Once again, Archie Comics' crew busts through our expectations. This is a Rush worth his weight in electronic Scooby Snacks. He's as much of a target now as he was in Mega Man 7 when enemy shots caused him to flinch and disappear from the battlefield, but he's also twice as awesome.
This is a Rush that's more than his gadgets. This is a Rush who's a loyal hunting dog. And no, I'm not talking the Saint Bernaid with the cask of brandy around his neck who goes marching up mountains to dig out avalanche victims, I'm talking a police-trained German Shepherd who will rip a bad guy's arm off if his supporting officer gives the order. He's tearing Search Snakes apart with his teeth, he's jumping headfirst into the fray and catching Robot Masters off guard, and he refuses to stay on the sidelines, even when Mega Man asks him, begs him to. Sorry, Mega; this Rush is more independent than you might like, but he is loyal to a fault. Stop fighting against it... and use it.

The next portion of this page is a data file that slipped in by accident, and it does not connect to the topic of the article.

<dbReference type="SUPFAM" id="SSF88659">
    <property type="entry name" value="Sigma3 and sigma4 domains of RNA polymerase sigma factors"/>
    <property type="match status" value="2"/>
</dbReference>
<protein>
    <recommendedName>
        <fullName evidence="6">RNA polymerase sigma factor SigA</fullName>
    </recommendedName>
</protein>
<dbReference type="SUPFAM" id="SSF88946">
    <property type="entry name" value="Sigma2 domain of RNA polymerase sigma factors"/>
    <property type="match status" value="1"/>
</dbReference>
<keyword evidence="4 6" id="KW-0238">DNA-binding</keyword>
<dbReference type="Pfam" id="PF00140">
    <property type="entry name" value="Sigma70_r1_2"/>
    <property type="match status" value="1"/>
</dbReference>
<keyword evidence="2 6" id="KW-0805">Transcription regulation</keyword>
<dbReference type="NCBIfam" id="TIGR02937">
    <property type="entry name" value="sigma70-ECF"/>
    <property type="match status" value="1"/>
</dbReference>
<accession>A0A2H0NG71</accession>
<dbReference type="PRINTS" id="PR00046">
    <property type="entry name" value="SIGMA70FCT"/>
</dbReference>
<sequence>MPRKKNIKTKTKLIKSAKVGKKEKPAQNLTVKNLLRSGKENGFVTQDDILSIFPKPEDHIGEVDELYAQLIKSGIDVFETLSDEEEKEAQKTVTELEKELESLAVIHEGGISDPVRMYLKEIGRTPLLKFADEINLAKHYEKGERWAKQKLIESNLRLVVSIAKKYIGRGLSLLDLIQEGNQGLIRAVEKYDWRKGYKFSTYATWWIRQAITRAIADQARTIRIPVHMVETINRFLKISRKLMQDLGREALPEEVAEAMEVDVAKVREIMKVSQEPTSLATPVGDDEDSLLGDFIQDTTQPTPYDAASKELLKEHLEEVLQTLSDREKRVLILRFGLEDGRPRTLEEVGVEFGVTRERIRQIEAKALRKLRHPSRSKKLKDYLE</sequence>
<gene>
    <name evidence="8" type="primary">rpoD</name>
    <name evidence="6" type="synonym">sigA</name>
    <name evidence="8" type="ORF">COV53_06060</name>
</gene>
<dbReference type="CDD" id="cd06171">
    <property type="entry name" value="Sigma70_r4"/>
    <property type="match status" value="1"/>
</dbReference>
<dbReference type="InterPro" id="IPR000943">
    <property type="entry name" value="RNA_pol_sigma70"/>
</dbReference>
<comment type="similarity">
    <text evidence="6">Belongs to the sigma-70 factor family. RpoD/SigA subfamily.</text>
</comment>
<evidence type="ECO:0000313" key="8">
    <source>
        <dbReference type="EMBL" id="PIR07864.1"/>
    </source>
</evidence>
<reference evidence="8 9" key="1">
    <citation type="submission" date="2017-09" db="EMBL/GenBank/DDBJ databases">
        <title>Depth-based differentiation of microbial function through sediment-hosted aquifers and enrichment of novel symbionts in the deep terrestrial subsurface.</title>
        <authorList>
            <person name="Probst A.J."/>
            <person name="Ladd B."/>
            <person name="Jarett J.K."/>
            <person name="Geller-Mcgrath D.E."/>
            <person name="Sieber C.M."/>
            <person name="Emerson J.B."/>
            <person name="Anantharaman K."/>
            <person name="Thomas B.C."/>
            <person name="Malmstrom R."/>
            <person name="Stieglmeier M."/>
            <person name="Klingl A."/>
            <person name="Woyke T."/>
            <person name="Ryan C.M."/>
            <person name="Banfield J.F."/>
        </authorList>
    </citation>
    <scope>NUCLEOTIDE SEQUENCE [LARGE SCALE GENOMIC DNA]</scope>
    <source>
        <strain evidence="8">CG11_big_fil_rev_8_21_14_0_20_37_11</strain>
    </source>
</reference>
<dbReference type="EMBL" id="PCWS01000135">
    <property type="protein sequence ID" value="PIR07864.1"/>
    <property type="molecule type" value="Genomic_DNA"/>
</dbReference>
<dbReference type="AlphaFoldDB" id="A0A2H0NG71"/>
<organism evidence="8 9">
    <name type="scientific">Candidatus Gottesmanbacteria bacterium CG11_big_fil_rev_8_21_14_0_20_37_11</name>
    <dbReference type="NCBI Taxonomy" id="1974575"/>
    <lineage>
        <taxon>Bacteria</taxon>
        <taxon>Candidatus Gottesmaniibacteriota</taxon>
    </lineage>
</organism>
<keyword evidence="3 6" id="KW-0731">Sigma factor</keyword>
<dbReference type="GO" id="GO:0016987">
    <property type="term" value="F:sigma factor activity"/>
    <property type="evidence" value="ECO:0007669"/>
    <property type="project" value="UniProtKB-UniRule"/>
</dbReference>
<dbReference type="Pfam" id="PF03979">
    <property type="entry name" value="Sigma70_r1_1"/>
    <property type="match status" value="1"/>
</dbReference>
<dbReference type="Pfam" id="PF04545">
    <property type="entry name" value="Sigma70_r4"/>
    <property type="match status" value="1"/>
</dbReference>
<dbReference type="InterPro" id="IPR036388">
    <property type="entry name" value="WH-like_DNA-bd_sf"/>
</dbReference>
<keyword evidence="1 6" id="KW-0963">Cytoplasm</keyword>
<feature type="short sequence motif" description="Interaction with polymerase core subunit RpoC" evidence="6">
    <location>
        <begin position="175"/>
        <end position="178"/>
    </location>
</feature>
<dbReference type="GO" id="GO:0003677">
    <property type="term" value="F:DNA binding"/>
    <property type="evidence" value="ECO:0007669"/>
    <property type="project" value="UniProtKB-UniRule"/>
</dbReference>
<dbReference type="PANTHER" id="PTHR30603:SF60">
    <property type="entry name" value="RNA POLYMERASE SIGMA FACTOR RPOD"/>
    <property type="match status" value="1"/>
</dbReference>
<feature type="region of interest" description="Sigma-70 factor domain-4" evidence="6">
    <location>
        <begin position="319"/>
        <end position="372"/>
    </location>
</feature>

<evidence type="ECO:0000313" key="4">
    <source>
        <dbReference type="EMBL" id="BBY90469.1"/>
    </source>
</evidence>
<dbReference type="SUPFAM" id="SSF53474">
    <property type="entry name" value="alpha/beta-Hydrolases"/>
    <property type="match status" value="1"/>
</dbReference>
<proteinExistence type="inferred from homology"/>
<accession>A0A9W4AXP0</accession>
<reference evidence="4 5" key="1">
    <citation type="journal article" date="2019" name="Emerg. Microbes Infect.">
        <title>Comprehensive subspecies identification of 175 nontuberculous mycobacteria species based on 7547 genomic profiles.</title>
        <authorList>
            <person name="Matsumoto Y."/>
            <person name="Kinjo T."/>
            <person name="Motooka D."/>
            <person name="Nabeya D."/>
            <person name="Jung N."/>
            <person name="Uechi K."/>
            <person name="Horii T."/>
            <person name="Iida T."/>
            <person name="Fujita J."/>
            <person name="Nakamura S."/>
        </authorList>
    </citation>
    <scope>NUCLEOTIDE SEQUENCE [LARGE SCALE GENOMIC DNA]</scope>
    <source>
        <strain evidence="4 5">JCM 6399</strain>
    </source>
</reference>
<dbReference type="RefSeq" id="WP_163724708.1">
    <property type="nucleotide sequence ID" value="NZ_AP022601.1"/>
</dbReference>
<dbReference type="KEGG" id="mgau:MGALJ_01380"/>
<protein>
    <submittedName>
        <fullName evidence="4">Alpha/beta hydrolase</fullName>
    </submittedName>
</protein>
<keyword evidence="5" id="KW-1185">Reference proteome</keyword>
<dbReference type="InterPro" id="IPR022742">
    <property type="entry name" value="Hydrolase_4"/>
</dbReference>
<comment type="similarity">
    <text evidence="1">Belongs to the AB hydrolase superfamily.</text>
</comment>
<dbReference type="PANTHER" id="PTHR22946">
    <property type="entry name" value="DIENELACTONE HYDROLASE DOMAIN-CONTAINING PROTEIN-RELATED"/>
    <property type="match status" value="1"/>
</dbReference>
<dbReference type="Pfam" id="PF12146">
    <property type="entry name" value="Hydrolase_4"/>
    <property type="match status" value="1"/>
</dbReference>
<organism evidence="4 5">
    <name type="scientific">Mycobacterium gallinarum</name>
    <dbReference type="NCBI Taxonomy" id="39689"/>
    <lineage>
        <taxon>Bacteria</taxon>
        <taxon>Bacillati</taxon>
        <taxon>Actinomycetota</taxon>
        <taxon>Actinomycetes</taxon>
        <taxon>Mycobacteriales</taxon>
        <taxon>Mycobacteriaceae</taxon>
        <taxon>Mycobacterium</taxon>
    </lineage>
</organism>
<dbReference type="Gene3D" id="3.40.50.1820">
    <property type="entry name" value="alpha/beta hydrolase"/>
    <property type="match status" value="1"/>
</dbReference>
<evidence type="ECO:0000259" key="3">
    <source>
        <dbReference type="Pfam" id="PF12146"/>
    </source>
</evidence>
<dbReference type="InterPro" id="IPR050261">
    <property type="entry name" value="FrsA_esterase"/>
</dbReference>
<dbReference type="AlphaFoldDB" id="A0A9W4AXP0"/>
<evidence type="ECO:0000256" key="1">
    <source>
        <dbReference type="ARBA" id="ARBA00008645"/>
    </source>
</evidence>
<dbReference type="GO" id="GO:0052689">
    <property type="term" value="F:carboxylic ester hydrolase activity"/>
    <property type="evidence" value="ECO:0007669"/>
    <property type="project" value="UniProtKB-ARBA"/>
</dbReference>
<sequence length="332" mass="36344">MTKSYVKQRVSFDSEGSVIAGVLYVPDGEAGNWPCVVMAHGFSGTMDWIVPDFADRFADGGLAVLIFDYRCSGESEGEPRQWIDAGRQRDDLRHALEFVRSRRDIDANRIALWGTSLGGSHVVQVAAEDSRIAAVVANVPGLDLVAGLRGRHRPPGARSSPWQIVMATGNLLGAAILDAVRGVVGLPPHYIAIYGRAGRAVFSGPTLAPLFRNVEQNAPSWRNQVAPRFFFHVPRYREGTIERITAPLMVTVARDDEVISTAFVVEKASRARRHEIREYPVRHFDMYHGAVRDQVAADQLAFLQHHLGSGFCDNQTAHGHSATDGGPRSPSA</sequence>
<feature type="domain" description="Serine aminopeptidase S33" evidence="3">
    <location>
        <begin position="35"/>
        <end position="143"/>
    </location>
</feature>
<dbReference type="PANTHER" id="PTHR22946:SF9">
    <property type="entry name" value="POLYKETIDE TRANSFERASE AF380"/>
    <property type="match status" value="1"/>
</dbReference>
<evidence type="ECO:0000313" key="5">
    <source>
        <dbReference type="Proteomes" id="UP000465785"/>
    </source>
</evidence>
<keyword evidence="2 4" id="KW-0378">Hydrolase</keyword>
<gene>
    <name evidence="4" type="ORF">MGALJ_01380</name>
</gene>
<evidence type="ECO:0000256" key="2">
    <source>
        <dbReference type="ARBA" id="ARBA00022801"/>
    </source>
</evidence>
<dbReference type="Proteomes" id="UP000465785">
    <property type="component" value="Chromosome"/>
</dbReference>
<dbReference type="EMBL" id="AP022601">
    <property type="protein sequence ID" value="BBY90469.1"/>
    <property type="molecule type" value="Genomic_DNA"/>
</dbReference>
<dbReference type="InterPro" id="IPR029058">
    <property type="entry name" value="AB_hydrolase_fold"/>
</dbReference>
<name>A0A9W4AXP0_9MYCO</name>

The change in this dynamic of Mega Man and his pet dog is absolutely outstanding to watch unfold. We had hints, glimpses of what Rush was capable of in past issues, but it was never driven home, made perfectly clear as it is in this issue. Maybe it's because we're finally in the Mega Man 3 story arc, and have something to compare it to: The original game. And yes, if I had my choice, I'd definitely want a helper dog like this instead of the appearing/disappearing version you get to play with.
God only knows what he'll come up with next. Or what Ian Flynn and the gang will come up with next.
For the Blue Ink.
When he isn’t writing “The Blue Ink” reviews for The Mega Man Network, Erico (The Super Bard) spends his days keeping track of the “Legacy of Metal” fanon, dabbling in cooking and tea-brewing, and exploring the human condition from his Iowa stomping grounds.
The views expressed here reflect the views of the authors alone, and do not necessarily reflect the views of The Mega Man Network.